Despite the many calls for a “new Atlanticism” or a “new transatlantic bargain,” the U.S.-European relationship is still imprisoned by old habits and ways of doing business. Yet, it is an inescapable reality that almost all the new challenges lie outside the traditional NATO relationship, and many of them are in areas where U.S. and European views have long diverged.
It would be too much to ask that there be a U.S.-European meeting of the minds on every global issue, but on many of these issues U.S.-European strategic convergence seems both possible and necessary. These include management of the global financial and trading system, addressing energy security and climate change, and re-fashioning existing international institutions to address all these problems.
Perhaps it has taken the global economic crisis to compel Americans and Europeans to revitalise their cooperation and exercise co-leadership. It was noteworthy that the International Monetary Fund found itself totally sidelined, making it the first time since its creation at the 1944 Bretton Woods conference that it has played no role in a major financial crisis. It was for this reason that the Europeans, led by UK Prime Minister Gordon Brown, called for a summit meeting of the G20 world economic powers to consider a “Bretton Woods II” world financial architecture, bypassing not only the IMF but the G7 as well.
This initiative and the three G20 summits which have since taken place – Washington in November 2008; London in April of last year; and Pittsburgh in October – have been a promising start. With European and U.S. leadership, several measures were undertaken to strengthen financial oversight and monitoring via the IMF and a Financial Stability Board that replaces the old Financial Stability Forum. The G20 leaders also agreed to recapitalise the IMF and multilateral development banks via an impressive $1.1 trillion package of measures to assist the poorest countries. The G20 was formally designated at Pittsburg as the premier forum for international economic cooperation, but although it is far more inclusive and representative than the G7, the G20 is itself far from ideal because Europe is so greatly over-represented,with France, Germany, Italy, the UK and the EU all having seats at the G20 table.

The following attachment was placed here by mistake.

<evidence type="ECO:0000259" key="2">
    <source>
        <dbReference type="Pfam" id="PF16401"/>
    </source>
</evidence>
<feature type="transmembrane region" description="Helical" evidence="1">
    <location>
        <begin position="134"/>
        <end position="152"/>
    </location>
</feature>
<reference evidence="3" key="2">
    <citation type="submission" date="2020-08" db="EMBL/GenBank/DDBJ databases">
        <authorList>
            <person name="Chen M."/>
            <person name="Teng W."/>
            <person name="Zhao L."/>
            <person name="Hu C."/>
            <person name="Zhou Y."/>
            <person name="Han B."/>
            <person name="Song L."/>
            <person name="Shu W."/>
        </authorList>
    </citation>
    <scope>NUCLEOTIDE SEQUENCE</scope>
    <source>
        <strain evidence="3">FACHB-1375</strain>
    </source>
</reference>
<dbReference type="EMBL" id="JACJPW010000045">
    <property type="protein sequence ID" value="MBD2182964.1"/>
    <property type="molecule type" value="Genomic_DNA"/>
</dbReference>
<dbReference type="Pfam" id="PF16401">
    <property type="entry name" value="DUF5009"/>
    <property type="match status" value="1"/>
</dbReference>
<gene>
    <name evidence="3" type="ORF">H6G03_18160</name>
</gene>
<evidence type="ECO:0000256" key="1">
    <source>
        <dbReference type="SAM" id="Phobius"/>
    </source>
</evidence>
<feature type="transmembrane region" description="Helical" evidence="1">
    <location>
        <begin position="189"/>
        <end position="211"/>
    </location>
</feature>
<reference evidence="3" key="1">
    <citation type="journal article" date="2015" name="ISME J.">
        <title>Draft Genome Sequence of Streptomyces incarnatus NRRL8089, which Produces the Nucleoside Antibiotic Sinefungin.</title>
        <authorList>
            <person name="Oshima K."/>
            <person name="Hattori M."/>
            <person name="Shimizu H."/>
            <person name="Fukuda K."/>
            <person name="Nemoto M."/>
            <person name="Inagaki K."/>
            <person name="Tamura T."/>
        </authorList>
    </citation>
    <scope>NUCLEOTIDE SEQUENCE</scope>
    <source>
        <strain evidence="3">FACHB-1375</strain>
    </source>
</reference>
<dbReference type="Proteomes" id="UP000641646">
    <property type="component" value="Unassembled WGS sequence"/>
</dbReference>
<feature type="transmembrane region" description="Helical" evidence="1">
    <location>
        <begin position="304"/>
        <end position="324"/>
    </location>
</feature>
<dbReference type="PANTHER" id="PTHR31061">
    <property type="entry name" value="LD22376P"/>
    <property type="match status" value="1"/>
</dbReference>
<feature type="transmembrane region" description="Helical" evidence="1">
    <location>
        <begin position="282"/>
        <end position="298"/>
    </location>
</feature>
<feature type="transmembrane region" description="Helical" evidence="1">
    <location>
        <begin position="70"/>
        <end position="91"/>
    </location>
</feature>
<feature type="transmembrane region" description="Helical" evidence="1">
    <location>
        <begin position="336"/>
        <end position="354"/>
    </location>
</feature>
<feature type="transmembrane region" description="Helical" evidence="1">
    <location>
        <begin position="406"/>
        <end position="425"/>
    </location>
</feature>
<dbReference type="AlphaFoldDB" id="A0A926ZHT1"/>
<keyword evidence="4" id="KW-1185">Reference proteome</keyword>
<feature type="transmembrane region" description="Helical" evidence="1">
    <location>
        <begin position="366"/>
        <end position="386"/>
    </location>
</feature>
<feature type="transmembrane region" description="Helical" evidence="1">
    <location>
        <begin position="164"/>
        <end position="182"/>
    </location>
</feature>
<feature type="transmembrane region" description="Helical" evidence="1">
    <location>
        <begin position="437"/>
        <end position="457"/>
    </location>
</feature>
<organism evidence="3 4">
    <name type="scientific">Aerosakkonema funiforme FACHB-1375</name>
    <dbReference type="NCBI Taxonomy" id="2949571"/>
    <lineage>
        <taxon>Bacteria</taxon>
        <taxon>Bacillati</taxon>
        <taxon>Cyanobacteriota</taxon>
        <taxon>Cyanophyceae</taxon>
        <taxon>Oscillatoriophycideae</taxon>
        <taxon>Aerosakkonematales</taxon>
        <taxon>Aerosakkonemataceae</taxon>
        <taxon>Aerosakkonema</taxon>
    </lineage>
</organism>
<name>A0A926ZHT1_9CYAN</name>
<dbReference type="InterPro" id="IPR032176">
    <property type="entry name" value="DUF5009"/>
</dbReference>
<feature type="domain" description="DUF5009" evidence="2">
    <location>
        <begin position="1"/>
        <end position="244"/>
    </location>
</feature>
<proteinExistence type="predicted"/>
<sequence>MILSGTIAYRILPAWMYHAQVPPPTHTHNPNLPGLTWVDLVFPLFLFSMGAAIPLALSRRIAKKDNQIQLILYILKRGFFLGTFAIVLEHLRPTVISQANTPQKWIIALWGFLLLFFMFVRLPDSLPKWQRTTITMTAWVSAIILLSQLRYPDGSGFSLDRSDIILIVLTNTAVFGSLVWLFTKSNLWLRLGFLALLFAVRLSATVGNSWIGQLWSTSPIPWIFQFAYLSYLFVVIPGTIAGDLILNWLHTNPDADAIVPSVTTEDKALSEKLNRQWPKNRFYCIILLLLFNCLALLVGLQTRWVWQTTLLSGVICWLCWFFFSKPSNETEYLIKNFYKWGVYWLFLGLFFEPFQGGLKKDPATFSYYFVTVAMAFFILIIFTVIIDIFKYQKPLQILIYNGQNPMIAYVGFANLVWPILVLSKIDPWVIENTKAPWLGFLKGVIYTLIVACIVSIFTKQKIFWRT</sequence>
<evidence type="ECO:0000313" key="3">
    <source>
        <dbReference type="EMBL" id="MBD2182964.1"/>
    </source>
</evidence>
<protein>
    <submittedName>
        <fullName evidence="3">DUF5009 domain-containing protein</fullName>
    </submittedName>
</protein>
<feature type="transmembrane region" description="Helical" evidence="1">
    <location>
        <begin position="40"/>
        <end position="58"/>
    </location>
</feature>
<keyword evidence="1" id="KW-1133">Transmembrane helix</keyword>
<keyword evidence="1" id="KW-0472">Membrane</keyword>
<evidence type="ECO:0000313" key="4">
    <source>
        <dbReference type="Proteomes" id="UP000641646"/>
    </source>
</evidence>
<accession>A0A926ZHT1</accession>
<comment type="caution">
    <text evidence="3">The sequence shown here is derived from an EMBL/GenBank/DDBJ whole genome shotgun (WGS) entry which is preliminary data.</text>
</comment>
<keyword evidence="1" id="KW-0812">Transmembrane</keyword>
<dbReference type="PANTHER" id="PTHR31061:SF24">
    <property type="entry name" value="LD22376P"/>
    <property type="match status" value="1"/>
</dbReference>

The essential next step is to bring the new economic powers more fully into the global system and to have their growing power and influence reflected in the IMF, World Bank and other institutions. The emerging market economies account for 30% of global GDP, 45% of total exports, and 75% of foreign exchange reserves, yet the traditional Western powers of the OECD continue to hold 63.8% of the total voting shares in the IMF, with the G7 alone constituting 43.7% of the total. Symbolically, a good place to start would be for the United States and Europe and to give up their conventional claims to the top World Bank and IMF jobs and open those leadership positions to candidates from other countries. Procedurally, emerging economic giants like China and India should be accorded substantially greater voting power. One possible formula would be for the U.S. to relinquish its position as the sole country with veto power in return for the EU’s agreement to reduce its combined voting share from 30% down to the same level as the U.S. The size of the IMF’s executive board should be reduced from 24 to 20 by consolidating European representation. Although the United States and its European partners have pledged to reform IMF governance, so far they have been loath to relinquish their privileged positions.
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Robert Hutchings is a diplomat in Residence at Princeton University's Woodrow Wilson School of Public and International Affairs. He becomes Dean of the Lyndon B. Johnson School of Public Affairs at the University of Texas in March 2010.
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